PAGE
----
The blob was now covering her knees. Jessica swore, “If you let me go, I’ll never eat jello again.”

Suddenly, the darkness disappeared as the kitchen lights came on. Through the doorway rushed  their mother and father. In her hand she held four large spoons and the father carried a big bowl of whipped cream. 

Mr. Mean Green begged, “Oh no! Not that!”

With spoon in hand, they ate the green jello down to the last wiggly, jiggly bite. You see green jello was their favorite kind.


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Hello lovely people. For various reasons I haven’t written anything for ages. I need to get back into it so I have dug out some stuff I shelved years ago. I wondered if you would cast your eyes over the start of this. This is the beginning of the first story in a set of 7 (for reasons which should become clear). I have them all done in first draft form and wondered whether you think it is worth continuing with them. Thanks in advance.


Marlon Mackintosh liked his multicoloured shorts. He liked his multicoloured shirts. He liked his multicoloured hat and scarf. He didn’t like his boring black cabs. They transferred people safely and on time. His drivers were cheerful and his customers were happy but Marlon thought that they just looked dull.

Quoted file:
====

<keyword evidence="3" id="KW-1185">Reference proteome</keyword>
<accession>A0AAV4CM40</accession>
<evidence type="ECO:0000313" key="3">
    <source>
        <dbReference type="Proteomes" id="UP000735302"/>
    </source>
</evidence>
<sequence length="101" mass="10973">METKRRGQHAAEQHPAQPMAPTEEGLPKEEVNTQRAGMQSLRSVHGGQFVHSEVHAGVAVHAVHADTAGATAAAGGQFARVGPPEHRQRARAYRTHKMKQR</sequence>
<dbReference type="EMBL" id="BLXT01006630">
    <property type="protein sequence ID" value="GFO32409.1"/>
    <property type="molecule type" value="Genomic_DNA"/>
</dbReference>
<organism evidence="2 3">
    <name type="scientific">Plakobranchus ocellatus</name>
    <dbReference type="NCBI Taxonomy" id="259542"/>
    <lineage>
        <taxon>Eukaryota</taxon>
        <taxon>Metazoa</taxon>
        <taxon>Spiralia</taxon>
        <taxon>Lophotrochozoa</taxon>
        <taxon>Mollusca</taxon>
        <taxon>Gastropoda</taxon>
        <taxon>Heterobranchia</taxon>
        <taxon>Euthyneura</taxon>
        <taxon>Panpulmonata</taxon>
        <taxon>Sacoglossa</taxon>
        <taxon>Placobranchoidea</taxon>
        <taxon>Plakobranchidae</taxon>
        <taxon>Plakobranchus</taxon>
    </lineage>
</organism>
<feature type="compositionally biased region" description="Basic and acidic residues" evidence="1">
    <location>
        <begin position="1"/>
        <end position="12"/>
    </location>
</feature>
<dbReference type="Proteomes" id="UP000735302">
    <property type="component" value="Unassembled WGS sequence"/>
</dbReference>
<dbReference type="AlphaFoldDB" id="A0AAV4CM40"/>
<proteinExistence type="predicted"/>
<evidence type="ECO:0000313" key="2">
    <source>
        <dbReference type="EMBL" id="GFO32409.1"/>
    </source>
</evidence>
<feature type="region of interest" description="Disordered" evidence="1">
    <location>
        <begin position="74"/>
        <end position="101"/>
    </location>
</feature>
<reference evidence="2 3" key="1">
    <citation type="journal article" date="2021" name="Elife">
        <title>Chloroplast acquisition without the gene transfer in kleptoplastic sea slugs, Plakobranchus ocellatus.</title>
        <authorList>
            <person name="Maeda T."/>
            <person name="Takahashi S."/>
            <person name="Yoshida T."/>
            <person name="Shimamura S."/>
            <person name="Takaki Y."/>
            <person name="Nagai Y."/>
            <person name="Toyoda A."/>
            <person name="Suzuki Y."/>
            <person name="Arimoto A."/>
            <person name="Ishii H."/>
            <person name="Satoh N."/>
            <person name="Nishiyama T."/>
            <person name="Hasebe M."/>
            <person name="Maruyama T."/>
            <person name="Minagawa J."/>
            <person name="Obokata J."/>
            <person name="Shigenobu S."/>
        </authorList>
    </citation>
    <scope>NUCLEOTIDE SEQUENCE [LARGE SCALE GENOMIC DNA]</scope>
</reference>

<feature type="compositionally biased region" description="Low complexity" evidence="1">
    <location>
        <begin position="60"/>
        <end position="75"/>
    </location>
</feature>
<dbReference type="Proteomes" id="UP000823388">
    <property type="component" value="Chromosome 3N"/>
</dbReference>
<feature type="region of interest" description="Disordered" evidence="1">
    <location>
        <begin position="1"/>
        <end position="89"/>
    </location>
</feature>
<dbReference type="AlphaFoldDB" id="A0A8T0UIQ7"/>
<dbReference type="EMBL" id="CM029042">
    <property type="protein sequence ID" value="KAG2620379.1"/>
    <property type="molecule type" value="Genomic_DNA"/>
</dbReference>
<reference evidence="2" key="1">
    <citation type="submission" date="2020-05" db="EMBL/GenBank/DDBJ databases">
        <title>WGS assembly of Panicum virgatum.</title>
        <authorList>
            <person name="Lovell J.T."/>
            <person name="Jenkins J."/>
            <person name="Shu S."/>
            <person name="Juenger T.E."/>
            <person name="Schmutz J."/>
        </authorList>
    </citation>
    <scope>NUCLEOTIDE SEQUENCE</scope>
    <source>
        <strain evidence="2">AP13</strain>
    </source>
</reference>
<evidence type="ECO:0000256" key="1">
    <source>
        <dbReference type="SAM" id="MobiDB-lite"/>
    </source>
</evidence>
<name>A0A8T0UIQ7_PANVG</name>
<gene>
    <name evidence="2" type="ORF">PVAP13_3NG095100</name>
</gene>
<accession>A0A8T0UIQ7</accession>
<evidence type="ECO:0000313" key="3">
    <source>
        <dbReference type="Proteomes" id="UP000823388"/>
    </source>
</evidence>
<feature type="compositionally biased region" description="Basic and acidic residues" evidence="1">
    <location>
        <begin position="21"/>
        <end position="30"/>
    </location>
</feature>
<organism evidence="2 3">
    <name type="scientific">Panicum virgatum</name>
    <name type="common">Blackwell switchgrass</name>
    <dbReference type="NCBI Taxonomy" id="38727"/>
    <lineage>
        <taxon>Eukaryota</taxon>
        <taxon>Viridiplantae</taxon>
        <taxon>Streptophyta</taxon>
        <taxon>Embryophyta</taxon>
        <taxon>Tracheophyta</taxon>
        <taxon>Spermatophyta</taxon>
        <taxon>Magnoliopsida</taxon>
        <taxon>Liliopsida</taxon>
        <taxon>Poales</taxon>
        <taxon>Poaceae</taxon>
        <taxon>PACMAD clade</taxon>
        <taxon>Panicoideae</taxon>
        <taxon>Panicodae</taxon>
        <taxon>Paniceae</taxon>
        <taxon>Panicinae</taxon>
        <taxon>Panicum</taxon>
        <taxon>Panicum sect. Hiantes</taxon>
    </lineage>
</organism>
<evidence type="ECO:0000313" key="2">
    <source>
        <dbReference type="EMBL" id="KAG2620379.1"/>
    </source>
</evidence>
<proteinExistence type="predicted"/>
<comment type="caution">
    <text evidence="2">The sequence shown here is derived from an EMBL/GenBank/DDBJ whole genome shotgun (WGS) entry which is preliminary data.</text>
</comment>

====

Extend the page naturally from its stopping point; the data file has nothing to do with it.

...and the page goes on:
One day he was looking out from his brightly decorated house across his brightly flowering garden. It was raining but the sun was out. Marlon spotted a rainbow. Suddenly he had a fantastic idea.

“Eureka!” he shouted, which is what people shout when they have a fantastic idea. He started to draw up some plans. Then he started to make some phone calls. Soon he and his drivers, along with lots of friends, were hard at work on his amazing plan.

When they had finished, they stepped back to admire their work. The old sign which said “Marlon’s black cab co.” had gone. In its place was a new sign which said “Rainbow Taxis”. His seven shiny black cabs had been re-sprayed and re-upholstered so that he had one red cab, one orange cab, one yellow cab, one green cab, one blue cab, one purple cab and one pink cab.